In another aspect, a system includes a processor configured to manage a plurality of modules. The modules include a panorama snapper module, a selection path creator module, a selection path optimizer module, a selection intersection creator module and a selection intersection optimizer module. The panorama snapper module is configured to associate a plurality of panoramas to corresponding positions on a road network graph. Each of the plurality of panoramas includes at least one image captured at a geographic location of the corresponding position. The selection path creator module is configured to divide the road network graph into a plurality of selection paths. Each selection path includes one or more road segments, and each road segment is associated with the corresponding panoramas at positions associated therewith. The selection path optimizer module is configured to select the one or more of the plurality of panoramas for interior portions of each run segment in each selection path. The selection intersection creator module is configured to receive the plurality of selection paths from the selection path creator and identify at least one intersection in each selection path. Each intersection is associated with the corresponding panoramas at positions associated therewith. The selection intersection optimizer module is configured to select one of the plurality of panoramas for each intersection in the road network graph.

In one aspect, a computer-implemented method for selecting imagery includes associating a plurality of panoramas to corresponding positions on a road network graph. Each panorama includes at least one image captured at a geographic location of the corresponding position. The road network graph is divided into a plurality of selection paths. Each selection path includes one or more road segments, and each road segment is associated with the corresponding panoramas at positions associated therewith. One or more of the plurality of panoramas are selected for interior portions of each run segment in each selection path. Identifiers for each panorama selected for each selection path in the road network graph are published.

BRIEF DESCRIPTION OF THE DRAWINGS

FIG. 1 is a functional diagram of a system in accordance with an example embodiment.

FIG. 2 is a pictorial diagram of the system of FIG. 1.

FIG. 3 is an exemplary block diagram in accordance with an example embodiment.

FIG. 4 is an exemplary flow diagram in accordance with an example embodiment.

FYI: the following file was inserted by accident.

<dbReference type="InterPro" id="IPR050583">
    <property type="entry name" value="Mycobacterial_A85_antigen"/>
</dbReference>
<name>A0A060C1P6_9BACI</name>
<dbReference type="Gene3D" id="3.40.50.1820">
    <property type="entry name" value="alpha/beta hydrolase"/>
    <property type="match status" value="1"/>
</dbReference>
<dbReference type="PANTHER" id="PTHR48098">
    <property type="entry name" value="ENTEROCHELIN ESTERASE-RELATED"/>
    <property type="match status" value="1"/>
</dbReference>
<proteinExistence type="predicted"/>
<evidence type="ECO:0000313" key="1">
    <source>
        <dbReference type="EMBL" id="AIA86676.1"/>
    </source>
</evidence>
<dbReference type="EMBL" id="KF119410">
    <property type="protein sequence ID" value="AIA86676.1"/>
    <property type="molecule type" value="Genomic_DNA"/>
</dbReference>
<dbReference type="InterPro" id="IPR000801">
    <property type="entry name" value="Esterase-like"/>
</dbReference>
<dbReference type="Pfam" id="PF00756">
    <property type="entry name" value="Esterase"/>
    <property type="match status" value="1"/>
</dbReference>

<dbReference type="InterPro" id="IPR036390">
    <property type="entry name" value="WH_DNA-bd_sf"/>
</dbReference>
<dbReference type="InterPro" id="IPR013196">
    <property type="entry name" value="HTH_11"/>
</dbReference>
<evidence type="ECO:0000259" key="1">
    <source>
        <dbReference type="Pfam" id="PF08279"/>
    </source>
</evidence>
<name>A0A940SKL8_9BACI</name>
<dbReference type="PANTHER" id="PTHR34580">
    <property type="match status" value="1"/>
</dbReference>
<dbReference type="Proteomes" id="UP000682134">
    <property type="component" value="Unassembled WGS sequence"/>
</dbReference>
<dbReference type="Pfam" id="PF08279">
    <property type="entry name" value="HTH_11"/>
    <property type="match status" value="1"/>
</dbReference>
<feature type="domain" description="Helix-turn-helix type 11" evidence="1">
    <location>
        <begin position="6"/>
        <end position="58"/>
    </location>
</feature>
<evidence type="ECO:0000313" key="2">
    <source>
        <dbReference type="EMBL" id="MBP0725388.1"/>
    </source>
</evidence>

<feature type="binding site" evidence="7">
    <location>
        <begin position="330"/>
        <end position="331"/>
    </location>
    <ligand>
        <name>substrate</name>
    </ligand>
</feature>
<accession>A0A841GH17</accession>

FIG. 5 is an exemplary block diagram in accordance with an example embodiment.

FIG. 6 is an exemplary block diagram in accordance with an example embodiment.

FIGS. 7 a and 7 b are exemplary block diagrams in accordance with an example embodiment.

DETAILED DESCRIPTION

In accordance with some aspects of the present disclosure, a street-level imagery acquisition and selection process identifies which images are published in a street field view. An imagery database includes a number of panoramas each corresponding to a set of images acquired from a single viewpoint. The panoramas are attached to corresponding positions on a road network graph. The graph is divided into a set of selection paths, each of which includes a topologically linear sequence of road segments and the corresponding attached panoramas. Each selection path is evaluated to select a set of panoramas to be published in the path. Panoramas of interior road segments are selected before panoramas at intersections. Selected panorama identifiers for each interior road segment of the selection paths and each intersection each correspond to a position along the road network graph. The selected panorama identifiers are then published in a street field view.

As shown in FIGS. 1 and 2, a system 100 in accordance with example embodiments includes a computer 110 containing a processor 120, memory 130 and other components typically present in general purpose computers. The memory 130 stores information accessible by the processor 120, including instructions 132 and data 134 that may be executed or otherwise used by the processor 120. The memory 130 may be of any type capable of storing information accessible by the processor 120, including a computer-readable medium, or other medium that stores data that may be read with the aid of an electronic device, such as a hard-drive, memory card, flash drive, ROM, RAM, DVD or other optical disks, as well as other write-capable and read-only memories. In that regard, memory may include short term or temporary storage as well as long term or persistent storage. Systems and methods may include different combinations of the foregoing, whereby different portions of the instructions and data are stored on different types of media.